The University of St. Thomas

Music

Evens, Francine

Evens, Francine

Effect of Practice and Media on the Development of Kindergarten Beat Competency
Francine Evens
Abstract

The purpose of this study was to examine the significance of practice towards beat competency within a short time span. Although beat competency is a major goal in the kindergarten curriculum, only 61% of first graders can perform with underlying beat (Weikart, 1987). The hypothesis of this study was that more time given to practice will improve capability of beat competency, even within a ten week time span.

This study included three levels of practice in three kindergarten classes for a period of ten weeks: one class receiving no music instruction, one class instructed once a week, and one class instructed twice a week. The three classes were pre-tested during the first week of the ten weeks of kindergarten classes and post-tested immediately after the ten weeks of classes. Students were tested individually in bi-lateral symmetrical tapping in three media: (1) pre-recorded instrumental music: Yankee Doodle; (2) speech: One, Two, Buckle My Shoe; and (3) song: Ring Around the Rosy. All students were video-taped. The experimental design was a Likert style analysis of competency with scores ranked, from 0 to 100%:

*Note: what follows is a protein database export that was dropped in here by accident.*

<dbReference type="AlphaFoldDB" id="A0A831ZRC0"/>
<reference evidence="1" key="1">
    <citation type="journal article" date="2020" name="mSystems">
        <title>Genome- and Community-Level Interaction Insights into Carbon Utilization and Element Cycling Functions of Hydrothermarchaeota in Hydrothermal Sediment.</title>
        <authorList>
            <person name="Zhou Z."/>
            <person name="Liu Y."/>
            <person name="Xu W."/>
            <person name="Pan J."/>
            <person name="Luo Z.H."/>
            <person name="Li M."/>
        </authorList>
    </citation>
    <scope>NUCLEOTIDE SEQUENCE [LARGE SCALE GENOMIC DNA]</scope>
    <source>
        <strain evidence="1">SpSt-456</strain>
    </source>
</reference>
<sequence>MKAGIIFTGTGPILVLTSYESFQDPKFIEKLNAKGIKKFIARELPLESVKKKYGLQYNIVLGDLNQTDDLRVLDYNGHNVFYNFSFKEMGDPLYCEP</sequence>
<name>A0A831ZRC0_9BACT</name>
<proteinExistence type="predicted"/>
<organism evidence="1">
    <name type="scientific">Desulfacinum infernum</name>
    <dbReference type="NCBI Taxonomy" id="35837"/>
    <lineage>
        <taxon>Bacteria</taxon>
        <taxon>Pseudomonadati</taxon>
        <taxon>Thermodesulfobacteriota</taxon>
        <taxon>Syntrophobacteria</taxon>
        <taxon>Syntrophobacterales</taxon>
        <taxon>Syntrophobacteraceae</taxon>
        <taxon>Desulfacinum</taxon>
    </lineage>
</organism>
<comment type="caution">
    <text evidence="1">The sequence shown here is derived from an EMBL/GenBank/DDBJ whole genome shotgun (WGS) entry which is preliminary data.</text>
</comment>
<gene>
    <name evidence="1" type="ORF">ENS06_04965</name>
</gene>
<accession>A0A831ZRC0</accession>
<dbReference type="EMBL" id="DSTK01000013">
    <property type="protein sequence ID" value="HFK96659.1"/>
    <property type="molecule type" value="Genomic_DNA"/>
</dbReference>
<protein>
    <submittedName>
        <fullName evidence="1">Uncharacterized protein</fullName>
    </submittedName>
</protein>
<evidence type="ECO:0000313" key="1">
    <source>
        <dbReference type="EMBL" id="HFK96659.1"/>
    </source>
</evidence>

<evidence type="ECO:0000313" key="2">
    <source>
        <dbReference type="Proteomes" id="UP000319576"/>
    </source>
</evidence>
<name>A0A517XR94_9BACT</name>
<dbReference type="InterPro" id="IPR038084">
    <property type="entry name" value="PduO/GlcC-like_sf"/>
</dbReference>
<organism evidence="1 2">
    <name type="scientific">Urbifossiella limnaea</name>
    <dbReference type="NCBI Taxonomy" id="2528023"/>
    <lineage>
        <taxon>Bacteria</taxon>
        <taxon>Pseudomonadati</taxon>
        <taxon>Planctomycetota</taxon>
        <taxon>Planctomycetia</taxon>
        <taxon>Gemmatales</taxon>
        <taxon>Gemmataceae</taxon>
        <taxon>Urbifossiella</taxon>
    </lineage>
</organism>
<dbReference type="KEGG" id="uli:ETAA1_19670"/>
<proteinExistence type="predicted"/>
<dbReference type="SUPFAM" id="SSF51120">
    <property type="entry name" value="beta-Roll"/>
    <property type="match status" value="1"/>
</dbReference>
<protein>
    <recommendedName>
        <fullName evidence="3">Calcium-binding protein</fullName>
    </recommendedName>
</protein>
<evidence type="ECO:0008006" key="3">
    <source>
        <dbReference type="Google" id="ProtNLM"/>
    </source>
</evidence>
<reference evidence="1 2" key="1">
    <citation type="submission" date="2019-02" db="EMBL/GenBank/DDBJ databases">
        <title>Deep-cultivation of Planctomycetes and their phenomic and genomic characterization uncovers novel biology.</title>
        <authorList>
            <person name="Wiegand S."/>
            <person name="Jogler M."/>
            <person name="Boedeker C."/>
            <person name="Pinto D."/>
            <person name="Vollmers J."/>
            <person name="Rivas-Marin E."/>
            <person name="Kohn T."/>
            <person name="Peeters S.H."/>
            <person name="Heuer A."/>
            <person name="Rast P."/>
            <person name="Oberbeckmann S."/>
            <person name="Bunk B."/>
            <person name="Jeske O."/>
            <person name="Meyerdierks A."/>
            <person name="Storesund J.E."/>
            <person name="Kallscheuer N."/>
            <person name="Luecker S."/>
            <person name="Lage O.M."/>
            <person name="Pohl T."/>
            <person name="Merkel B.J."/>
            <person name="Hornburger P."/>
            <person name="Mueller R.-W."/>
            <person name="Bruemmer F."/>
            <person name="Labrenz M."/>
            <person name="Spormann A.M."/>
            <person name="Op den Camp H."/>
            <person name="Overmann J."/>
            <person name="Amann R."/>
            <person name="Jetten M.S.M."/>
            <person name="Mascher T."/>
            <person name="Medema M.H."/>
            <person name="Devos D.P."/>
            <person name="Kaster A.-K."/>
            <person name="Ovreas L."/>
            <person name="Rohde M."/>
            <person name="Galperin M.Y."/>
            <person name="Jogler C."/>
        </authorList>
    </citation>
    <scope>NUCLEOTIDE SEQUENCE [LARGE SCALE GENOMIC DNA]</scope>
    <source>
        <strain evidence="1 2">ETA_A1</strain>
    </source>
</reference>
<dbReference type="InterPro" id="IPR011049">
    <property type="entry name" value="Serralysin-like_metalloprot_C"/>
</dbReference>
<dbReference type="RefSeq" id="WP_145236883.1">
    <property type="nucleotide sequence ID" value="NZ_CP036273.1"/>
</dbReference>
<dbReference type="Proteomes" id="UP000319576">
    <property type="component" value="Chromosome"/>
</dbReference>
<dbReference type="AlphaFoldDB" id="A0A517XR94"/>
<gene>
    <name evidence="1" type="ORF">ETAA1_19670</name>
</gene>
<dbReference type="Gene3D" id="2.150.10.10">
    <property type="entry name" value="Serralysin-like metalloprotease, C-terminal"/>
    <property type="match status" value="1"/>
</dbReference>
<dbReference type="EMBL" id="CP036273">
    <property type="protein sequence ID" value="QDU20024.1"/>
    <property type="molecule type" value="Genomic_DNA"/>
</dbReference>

0=unable to show beat (unusual)
10=responds to fastness or slowness
20=body tapping of some sort
30=can match bi-lateral symmetrical patting, not always with timing
40=own sense of timing
50=can match beat for 8 counts
60=rhythm alternates with beat
70=alternates macro and micro beat
80=matches beat for 12 counts
90=macro beat of half note or micro beat of eight note value
100=beat competent for 16 counts

A t-test for dependent samples was used to evaluate differences between pre and post groups A (no training), B (once a week training), and C (twice a week training) in three media: instrumental, speech, and song.

A t-test for independent samples was used to evaluate differences among pre groups to evaluate the possibility of one group possessing an advanced (or deficient) competency. Similarly, this test was applied to evaluate the differences, after training, among the relevant post groups. The computer program Statistica’ from Statsoft. (1991) was used to analyze the data.

Results from the t-test for dependent samples: (1) In the control group A (no training), no significant improvement at the p<0.05 level was shown in any of the three media: instrument, speech, or song. (2) In the B group (once a week training), significant improvement was shown in the speech category; no significant improvement was shown in the instrument or song category. (3) In the C group (twice a week training), significant improvement was shown in the instrumental and song category; no significant improvement was shown in the speech category. The t-test for independent samples revealed that there were no significant differences among the means of any of the post groups (p>0.05) indicating that all groups achieved a similar level of competency in all three areas.

However, pre-testing indicated that group C began with lower competency than groups A and B. This strengthens the conclusion that group C derived greater benefit from the training than groups A and B. This study lends support to the proposition that increased amounts of beat practice will improve capability in beat competency.